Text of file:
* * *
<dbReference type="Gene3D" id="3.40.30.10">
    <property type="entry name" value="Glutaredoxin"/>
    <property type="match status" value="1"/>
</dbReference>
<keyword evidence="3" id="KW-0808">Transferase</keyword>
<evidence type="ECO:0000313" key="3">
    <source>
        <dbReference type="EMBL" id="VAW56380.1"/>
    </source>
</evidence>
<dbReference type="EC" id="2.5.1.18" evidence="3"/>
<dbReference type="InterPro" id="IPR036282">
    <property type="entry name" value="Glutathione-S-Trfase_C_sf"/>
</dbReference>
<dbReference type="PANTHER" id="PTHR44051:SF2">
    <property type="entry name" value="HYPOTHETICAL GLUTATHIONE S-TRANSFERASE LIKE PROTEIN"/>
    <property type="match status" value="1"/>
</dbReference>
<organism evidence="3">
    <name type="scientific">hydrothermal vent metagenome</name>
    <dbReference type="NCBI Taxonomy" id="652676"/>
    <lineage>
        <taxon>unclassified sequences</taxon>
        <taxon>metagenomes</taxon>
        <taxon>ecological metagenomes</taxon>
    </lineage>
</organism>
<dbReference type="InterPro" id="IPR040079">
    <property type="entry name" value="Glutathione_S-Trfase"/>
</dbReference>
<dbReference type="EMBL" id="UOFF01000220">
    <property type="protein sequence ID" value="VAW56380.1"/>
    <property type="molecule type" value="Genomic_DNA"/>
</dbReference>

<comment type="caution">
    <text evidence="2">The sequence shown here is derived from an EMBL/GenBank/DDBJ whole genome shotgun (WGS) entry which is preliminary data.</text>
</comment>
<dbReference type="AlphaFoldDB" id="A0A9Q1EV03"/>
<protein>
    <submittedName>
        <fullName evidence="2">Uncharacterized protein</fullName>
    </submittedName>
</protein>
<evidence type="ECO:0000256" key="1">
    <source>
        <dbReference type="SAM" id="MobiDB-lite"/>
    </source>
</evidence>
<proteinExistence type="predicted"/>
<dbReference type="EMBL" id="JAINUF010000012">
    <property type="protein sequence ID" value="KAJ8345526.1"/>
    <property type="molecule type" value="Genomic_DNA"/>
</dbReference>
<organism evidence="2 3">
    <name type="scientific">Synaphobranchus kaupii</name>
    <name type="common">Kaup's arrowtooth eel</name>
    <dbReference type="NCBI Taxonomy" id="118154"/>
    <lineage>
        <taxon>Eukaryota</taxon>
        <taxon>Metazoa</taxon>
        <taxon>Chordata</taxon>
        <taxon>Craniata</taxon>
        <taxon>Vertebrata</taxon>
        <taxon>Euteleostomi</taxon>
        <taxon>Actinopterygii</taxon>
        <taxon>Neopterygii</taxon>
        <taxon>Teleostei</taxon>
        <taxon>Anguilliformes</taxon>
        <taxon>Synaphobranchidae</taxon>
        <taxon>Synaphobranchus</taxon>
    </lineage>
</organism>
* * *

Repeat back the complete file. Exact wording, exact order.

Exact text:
<dbReference type="Gene3D" id="3.40.30.10">
    <property type="entry name" value="Glutaredoxin"/>
    <property type="match status" value="1"/>
</dbReference>
<keyword evidence="3" id="KW-0808">Transferase</keyword>
<evidence type="ECO:0000313" key="3">
    <source>
        <dbReference type="EMBL" id="VAW56380.1"/>
    </source>
</evidence>
<dbReference type="EC" id="2.5.1.18" evidence="3"/>
<dbReference type="InterPro" id="IPR036282">
    <property type="entry name" value="Glutathione-S-Trfase_C_sf"/>
</dbReference>
<dbReference type="PANTHER" id="PTHR44051:SF2">
    <property type="entry name" value="HYPOTHETICAL GLUTATHIONE S-TRANSFERASE LIKE PROTEIN"/>
    <property type="match status" value="1"/>
</dbReference>
<organism evidence="3">
    <name type="scientific">hydrothermal vent metagenome</name>
    <dbReference type="NCBI Taxonomy" id="652676"/>
    <lineage>
        <taxon>unclassified sequences</taxon>
        <taxon>metagenomes</taxon>
        <taxon>ecological metagenomes</taxon>
    </lineage>
</organism>
<dbReference type="InterPro" id="IPR040079">
    <property type="entry name" value="Glutathione_S-Trfase"/>
</dbReference>
<dbReference type="EMBL" id="UOFF01000220">
    <property type="protein sequence ID" value="VAW56380.1"/>
    <property type="molecule type" value="Genomic_DNA"/>
</dbReference>

<comment type="caution">
    <text evidence="2">The sequence shown here is derived from an EMBL/GenBank/DDBJ whole genome shotgun (WGS) entry which is preliminary data.</text>
</comment>
<dbReference type="AlphaFoldDB" id="A0A9Q1EV03"/>
<protein>
    <submittedName>
        <fullName evidence="2">Uncharacterized protein</fullName>
    </submittedName>
</protein>
<evidence type="ECO:0000256" key="1">
    <source>
        <dbReference type="SAM" id="MobiDB-lite"/>
    </source>
</evidence>
<proteinExistence type="predicted"/>
<dbReference type="EMBL" id="JAINUF010000012">
    <property type="protein sequence ID" value="KAJ8345526.1"/>
    <property type="molecule type" value="Genomic_DNA"/>
</dbReference>
<organism evidence="2 3">
    <name type="scientific">Synaphobranchus kaupii</name>
    <name type="common">Kaup's arrowtooth eel</name>
    <dbReference type="NCBI Taxonomy" id="118154"/>
    <lineage>
        <taxon>Eukaryota</taxon>
        <taxon>Metazoa</taxon>
        <taxon>Chordata</taxon>
        <taxon>Craniata</taxon>
        <taxon>Vertebrata</taxon>
        <taxon>Euteleostomi</taxon>
        <taxon>Actinopterygii</taxon>
        <taxon>Neopterygii</taxon>
        <taxon>Teleostei</taxon>
        <taxon>Anguilliformes</taxon>
        <taxon>Synaphobranchidae</taxon>
        <taxon>Synaphobranchus</taxon>
    </lineage>
</organism>